VICKSBURG, Miss. --
The US Army Engineer Research and Development Center has published the report/note described and linked below. Approved for public release; distribution is unlimited.
Ice Control to Prevent Flooding in Ship Creek, Alaska
Steven F. Daly, Joseph S. Rocks, Marina Reilly-Collette, and Arthur B. Gelvin
Ship Creek is a steep, relatively small stream that flows through Joint Base Elmendorf-Richardson (JBER), Anchorage, Alaska. Ship Creek is a losing stream in its upper portion and a gaining stream in its lower portion, and this has significant impacts on the distribution of ice formation in the stream. Ice formation in Ship Creek is limited to the reach from roughly Vandenberg Avenue Bridge upstream to the Ship Creek Dam. This reach is steep with relatively high flow velocities. Anchor ice and ice dams form during freeze-up and raise water levels. Flooding occurs where the maximum ice-affected water level caused by anchor ice and ice dams exceeds the elevation of the top of banks of the channel. Areas outside of the channel are then inundated, with the extent determined by the elevation of the overbank areas. There are three approaches for ice control to prevent flooding that are suitable for the flood-affected reach of Ship Creek: mechanical removal, application of well water to prevent ice formation, and natural bank restoration. This report explores these approaches and provides recommendations for their effective use.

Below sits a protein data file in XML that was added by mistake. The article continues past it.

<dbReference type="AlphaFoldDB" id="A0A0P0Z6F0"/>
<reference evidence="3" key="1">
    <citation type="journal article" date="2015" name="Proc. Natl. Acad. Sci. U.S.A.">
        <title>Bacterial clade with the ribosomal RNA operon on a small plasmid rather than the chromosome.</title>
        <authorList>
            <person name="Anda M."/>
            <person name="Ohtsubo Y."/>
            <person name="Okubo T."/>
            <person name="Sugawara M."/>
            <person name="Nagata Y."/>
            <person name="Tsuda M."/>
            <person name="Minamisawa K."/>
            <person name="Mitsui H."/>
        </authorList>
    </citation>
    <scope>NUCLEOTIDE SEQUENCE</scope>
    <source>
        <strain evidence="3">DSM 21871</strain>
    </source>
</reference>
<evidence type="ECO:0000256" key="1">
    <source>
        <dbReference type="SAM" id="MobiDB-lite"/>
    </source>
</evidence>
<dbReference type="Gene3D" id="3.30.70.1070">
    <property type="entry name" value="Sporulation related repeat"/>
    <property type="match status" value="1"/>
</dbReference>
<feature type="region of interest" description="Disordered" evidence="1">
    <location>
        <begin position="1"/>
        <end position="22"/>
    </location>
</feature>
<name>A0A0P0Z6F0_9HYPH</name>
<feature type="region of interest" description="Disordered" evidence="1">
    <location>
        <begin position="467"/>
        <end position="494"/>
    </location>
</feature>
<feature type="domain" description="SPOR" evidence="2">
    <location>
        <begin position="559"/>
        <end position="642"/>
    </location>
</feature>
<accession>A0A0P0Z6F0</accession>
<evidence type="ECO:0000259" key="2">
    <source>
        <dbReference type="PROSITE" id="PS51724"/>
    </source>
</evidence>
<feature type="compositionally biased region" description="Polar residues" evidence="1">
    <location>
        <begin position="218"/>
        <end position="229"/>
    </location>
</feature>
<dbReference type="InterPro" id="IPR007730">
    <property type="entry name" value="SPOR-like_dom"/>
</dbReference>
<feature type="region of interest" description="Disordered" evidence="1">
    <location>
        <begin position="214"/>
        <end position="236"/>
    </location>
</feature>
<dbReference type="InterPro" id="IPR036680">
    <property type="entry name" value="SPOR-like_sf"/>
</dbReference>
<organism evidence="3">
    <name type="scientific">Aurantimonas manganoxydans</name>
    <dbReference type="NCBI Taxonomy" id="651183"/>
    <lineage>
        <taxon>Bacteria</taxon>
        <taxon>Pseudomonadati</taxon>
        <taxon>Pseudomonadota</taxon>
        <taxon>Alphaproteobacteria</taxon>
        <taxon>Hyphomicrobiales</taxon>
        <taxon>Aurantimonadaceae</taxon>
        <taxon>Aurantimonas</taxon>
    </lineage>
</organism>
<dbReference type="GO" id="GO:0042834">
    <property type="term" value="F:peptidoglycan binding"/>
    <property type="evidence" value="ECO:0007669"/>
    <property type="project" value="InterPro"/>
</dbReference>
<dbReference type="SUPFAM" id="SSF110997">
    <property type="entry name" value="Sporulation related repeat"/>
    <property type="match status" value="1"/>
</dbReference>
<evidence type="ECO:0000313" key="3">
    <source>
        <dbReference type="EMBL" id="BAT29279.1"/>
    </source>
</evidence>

80 pgs / 6.93 MB
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Release no. 19-046